Oscar Nominated Shorts — Documentary

I've only seen the nominated documentary shorts one time previous, when the subjects (in order) were: a video showing a drone strike on journalists in Baghdad, the shameful history of throwing acid in women's faces in Pakistan, the aftermath of the Sendai earthquake and tsunami, and a barber in Birmingham who marched for Civil Rights … Continue reading Oscar Nominated Shorts — Documentary

Oscar Nominated Shorts — Live Action

1.) Feeling Through (Doug Roland, USA, 19 mins, 2019) "Feeling Through" aims to be poignant but gets dangerously close to being sentimental. Tereek (Steven Prescod) is a troubled teen trying to find accomodations for the night by texting his friends. In the middle of his search, he comes across a deaf-blind man named Artie (Robert … Continue reading Oscar Nominated Shorts — Live Action

Oscar Nominated Shorts — Animation

During COVID, in-person experiences at multiplexes have been replaced by at-home viewings on whatever screen you choose. These virtual screenings may recede as more people get vaccinated and more movie theaters reopen, but for now, they are the rule, rather than the exception. While film festivals and blockbusters most suffer from the lack of a … Continue reading Oscar Nominated Shorts — Animation

So Long, Seven Gables

Note: unless otherwise stated, all photos for this post were taken by the same person, who wishes to remain anonymous. One of the oldest movie theaters in Seattle is no more. The smoke, as seen from I-5 The Seven Gables Theatre began life as an American Legion dance hall in 1925, designed by Swedish-born architect … Continue reading So Long, Seven Gables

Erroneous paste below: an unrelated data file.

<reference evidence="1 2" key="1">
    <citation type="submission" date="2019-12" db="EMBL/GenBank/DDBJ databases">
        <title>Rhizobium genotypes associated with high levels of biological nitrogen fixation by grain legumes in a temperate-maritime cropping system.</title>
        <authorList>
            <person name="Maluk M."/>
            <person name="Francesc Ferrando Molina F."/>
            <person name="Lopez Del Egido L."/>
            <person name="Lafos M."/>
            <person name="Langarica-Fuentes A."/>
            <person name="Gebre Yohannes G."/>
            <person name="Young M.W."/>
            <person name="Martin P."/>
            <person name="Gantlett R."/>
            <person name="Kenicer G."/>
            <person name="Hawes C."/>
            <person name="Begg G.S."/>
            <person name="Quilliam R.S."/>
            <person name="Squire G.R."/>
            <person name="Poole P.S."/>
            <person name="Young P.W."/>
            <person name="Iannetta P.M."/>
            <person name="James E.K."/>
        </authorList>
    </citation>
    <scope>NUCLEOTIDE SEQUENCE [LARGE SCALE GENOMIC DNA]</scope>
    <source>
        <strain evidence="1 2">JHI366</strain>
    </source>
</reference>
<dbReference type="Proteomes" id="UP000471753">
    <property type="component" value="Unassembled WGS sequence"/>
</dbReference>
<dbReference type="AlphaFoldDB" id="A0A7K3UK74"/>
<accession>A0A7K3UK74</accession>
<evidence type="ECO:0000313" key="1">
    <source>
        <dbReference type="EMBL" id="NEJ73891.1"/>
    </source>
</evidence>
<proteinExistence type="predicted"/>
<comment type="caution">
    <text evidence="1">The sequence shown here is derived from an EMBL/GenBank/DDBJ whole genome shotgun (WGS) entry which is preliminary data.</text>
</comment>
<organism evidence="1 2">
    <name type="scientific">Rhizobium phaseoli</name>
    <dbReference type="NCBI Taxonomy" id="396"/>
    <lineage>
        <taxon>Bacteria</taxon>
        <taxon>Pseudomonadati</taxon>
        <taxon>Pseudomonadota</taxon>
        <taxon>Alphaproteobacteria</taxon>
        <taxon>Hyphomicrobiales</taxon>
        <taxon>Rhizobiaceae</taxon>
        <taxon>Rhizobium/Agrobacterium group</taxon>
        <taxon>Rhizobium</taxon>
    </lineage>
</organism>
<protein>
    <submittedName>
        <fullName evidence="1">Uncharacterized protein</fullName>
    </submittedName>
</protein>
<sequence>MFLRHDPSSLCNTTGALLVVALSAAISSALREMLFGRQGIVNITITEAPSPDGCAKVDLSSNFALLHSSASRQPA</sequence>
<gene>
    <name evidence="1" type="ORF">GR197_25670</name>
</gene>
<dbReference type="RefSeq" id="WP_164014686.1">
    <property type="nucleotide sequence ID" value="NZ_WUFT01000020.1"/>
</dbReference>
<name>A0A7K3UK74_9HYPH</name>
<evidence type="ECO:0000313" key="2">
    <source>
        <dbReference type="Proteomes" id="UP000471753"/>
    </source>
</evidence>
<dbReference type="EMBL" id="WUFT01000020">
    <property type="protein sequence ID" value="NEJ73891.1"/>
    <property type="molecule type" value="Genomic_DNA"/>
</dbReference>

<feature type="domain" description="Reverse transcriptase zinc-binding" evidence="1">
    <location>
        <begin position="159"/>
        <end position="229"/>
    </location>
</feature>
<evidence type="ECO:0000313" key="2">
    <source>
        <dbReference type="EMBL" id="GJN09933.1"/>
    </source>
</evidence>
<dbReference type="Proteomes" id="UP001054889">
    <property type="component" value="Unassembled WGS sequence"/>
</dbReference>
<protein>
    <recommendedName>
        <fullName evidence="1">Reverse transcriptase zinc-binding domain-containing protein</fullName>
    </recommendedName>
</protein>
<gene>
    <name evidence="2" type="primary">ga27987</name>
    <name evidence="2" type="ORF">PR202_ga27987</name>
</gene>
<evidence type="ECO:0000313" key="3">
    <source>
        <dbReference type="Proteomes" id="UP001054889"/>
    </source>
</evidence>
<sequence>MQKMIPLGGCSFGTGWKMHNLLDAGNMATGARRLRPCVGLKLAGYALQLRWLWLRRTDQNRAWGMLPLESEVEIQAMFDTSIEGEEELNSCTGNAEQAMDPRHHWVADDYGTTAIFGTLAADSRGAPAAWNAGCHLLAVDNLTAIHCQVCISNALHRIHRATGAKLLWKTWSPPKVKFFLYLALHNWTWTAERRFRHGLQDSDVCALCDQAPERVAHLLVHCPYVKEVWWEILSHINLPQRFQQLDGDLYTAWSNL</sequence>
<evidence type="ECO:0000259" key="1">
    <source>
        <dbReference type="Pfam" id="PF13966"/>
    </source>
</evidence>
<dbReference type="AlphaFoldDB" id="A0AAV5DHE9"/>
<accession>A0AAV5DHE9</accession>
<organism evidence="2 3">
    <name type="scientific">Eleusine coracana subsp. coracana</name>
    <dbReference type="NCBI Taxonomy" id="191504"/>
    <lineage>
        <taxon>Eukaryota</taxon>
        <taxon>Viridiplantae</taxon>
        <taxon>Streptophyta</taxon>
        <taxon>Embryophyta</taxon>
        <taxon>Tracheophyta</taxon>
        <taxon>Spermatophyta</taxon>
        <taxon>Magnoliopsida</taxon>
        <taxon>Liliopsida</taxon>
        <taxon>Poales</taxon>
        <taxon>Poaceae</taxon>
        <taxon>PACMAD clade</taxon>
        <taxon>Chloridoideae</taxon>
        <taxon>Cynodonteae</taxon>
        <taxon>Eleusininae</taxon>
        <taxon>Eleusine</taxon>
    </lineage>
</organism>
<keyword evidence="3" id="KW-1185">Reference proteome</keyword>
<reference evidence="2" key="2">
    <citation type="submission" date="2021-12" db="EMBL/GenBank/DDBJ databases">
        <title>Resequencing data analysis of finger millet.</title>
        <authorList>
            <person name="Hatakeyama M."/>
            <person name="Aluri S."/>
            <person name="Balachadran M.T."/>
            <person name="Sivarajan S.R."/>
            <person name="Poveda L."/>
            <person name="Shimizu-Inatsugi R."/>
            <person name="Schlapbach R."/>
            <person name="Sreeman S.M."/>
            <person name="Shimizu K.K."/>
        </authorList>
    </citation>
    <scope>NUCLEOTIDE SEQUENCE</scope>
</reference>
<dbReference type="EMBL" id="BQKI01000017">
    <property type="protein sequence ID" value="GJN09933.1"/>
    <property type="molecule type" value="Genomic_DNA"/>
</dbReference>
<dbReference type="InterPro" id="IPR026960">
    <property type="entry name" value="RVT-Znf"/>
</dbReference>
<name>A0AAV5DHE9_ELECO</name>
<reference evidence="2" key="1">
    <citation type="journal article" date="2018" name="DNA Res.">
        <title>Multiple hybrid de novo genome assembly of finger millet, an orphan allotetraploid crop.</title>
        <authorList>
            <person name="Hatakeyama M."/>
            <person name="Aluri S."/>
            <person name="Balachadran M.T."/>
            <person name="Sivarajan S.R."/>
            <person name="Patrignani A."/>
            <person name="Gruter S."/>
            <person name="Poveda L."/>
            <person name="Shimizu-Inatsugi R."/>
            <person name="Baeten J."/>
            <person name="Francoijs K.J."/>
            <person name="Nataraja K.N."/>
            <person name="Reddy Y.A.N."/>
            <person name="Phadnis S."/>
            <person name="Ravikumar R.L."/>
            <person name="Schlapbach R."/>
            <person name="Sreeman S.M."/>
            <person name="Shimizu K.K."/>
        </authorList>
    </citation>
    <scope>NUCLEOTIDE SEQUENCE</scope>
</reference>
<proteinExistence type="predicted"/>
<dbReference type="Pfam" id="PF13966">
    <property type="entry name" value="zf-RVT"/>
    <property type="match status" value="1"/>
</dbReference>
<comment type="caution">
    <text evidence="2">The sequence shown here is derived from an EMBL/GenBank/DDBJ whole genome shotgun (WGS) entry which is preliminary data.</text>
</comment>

Remembering Lynn Shelton

Photo courtesy of SIFF If this were a normal year, I'd already have published a post on Opening Night Festivities for SIFF 2020. There'd also be a Lynn Shelton retrospective showing in select Seattle cinemas upon her passing (this NWFF event was planned ahead-of-time; the fact that it ended up being timely is a fortunate … Continue reading Remembering Lynn Shelton

SIFF 2018 Edition: Best of Week Three — The Taste of Betel Nut

In the opening scenes, we see Li Qi (Shen Shi Yu) put on clown makeup and perform with a seal. We then see him after the performance, alone except for his animal partner. He washes off his makeup and cleans his clothes in the sink with soap. He pauses to look at the soap bar, … Continue reading SIFF 2018 Edition: Best of Week Three — The Taste of Betel Nut

SIFF 2018 Edition: Best of SIFF, Week Two — Tigers Are Not Afraid

Tigers Are Not Afraid starts in fact and ends in myth. Much like Pan's Labyrinth, the film follows a girl (named Estrella and played by Paola Lara) who uses fantasy to deal with a grisly reality. In Pan's Labyrinth, the reality was Franco's Fascist rule of Spain. Tigers Are Not Afraid deals with a more recent nightmare: … Continue reading SIFF 2018 Edition: Best of SIFF, Week Two — Tigers Are Not Afraid

SIFF 2018 Edition: Best of Week One — Won’t You Be My Neighbor?

Most people would be daunted by the subject of Won't You Be My Neighbor? Just the archival material alone, from all the shows of Mister Rogers' Neighborhood that aired (920 episodes, according to director Morgan Neville), would give a lesser man a headache. Luckily, Morgan Neville is not a normal man, yet the story of … Continue reading SIFF 2018 Edition: Best of Week One — Won’t You Be My Neighbor?

Toyo’s Camera (Junichi Suzuki, 2009, 98 mins)

Born in Japan in 1895, Toyo Miyatake came to the U.S. in 1909.  As an adult, he set up a photo studio in the Little Tokyo section of Los Angeles, and in the 1930s became famous for photographing Michio Ito's dance troupe. These beginnings are covered in Toyo's Camera, the excellent first film in director Junichi … Continue reading Toyo’s Camera (Junichi Suzuki, 2009, 98 mins)